S. Gopalakrishnan et al stated that Kids have higher tissue conductivity to E-Rays compared to adults’ brain and absorbs radiation deeper in the brain. Studies showed that absorption of microwave radiation is 10 times higher in children than in adults due to the fact that children skull are smaller and thinner compared to adults. The reason behind this could be the lesser tissue repair due to ageing. Several data supports this concept. Due to the electrical activity of the brain, the nervous system may be the main target for the study of radiofrequency radiation effects on `biological substrates. The effects on nervous systems includes SH-SY5Y neuroblastoma and SN56 cholinergic cell lines and cortical neurons. Loss of one-electron in the outermost shell results in reduction of oxygen, such as singlet oxygen, superoxides, peroxides, hydroxyl radical and hypochlorous acid form the reactive oxygen species (ROS). ROS causes oxidative damage of DNA, proteins, lipids and small intracellular molecules, which are associated with contributing factors for alteration in gene expression, intracellular calcium release, cell growth, proliferation, differentiation and apoptosis. RF waves effect on glutamate toxicity results in neurodegenerative diseases including stroke, epilepsy.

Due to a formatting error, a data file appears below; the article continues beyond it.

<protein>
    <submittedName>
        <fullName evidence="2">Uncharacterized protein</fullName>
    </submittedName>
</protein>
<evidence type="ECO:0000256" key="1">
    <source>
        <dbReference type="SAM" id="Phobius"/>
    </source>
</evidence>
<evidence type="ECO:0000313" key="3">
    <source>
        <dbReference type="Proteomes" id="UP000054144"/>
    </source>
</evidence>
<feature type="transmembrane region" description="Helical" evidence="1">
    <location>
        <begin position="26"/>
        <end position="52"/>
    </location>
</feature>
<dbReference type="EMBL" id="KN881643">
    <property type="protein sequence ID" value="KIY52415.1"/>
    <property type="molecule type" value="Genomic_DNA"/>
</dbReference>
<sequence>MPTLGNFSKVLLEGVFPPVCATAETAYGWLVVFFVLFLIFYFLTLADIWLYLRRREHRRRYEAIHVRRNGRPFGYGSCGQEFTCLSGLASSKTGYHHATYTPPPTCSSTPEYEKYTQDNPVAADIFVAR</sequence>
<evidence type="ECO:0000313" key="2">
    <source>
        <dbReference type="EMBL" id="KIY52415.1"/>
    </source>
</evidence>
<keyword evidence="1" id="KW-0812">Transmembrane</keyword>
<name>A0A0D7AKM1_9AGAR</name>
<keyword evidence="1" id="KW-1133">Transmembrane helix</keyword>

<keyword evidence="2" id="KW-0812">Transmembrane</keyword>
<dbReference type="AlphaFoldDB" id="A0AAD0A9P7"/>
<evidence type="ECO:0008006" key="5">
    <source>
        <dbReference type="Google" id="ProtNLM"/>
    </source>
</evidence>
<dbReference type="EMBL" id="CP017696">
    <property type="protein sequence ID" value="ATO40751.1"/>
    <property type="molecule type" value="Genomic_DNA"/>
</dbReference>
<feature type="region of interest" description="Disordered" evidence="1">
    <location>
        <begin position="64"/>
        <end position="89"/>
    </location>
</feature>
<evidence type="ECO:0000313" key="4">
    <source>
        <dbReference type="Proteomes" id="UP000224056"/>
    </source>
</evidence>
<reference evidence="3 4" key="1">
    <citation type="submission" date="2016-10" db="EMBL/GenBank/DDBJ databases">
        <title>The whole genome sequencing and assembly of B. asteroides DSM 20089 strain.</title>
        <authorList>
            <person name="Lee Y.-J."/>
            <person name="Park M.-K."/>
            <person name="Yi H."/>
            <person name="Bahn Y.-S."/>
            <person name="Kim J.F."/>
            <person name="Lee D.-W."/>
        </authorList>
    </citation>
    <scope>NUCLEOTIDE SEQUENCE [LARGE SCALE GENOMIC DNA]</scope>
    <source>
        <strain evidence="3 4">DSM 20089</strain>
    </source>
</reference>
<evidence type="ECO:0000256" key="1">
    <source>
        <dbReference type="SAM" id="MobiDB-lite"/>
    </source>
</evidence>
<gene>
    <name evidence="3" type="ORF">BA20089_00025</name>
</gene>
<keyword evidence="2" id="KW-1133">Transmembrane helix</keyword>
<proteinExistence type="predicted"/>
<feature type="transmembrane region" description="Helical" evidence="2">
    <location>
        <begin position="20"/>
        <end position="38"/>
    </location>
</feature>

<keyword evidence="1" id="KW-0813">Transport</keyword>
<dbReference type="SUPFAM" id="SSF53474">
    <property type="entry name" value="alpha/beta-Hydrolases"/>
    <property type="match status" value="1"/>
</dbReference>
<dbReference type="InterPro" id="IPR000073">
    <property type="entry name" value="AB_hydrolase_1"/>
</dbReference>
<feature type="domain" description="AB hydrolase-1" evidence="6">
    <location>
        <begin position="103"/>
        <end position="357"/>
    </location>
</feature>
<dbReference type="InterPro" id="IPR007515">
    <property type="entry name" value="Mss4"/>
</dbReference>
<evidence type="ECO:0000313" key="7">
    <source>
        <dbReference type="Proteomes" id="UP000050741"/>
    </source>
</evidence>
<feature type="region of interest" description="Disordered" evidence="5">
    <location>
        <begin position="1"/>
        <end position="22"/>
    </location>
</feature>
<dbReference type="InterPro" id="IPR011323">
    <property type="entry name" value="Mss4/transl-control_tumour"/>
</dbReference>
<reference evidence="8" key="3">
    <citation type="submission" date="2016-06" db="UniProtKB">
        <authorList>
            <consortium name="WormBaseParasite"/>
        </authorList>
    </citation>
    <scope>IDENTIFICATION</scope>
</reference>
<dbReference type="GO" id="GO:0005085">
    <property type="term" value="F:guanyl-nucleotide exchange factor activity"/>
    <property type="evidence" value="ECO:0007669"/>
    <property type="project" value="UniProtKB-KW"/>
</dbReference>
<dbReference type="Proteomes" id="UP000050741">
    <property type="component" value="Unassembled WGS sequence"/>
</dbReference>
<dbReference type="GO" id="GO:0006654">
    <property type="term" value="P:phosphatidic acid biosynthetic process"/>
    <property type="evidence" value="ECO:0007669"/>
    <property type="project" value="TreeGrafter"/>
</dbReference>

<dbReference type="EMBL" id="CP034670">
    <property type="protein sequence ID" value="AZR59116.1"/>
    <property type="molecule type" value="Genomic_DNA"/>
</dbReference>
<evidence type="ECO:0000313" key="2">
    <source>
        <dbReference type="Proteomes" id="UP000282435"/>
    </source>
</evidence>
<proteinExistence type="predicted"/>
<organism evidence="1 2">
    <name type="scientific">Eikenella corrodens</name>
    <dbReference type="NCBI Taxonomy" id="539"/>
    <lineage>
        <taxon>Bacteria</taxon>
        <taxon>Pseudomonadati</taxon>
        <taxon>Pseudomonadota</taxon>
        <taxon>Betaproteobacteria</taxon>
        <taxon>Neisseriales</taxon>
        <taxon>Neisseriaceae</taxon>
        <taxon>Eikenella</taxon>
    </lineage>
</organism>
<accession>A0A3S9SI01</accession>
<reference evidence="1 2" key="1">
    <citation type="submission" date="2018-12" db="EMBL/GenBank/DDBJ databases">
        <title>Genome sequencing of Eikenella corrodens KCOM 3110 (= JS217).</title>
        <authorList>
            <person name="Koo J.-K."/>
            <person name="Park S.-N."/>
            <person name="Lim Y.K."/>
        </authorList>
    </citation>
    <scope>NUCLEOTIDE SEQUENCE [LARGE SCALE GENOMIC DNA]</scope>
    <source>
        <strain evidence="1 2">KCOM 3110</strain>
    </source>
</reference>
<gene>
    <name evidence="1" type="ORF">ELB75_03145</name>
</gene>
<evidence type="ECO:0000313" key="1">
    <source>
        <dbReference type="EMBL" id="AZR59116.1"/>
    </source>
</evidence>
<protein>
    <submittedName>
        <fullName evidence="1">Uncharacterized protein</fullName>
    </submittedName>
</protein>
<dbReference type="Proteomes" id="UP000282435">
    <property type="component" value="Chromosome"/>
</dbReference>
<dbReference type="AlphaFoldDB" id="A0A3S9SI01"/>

Oxidative stress occurs as a result of disequilibrium between ROS and antioxidants. Animal models showed that oxidative stress caused by radio waves can be controlled by increased levels of antioxidants like melatonin, phenyl ester, vitamin C and E.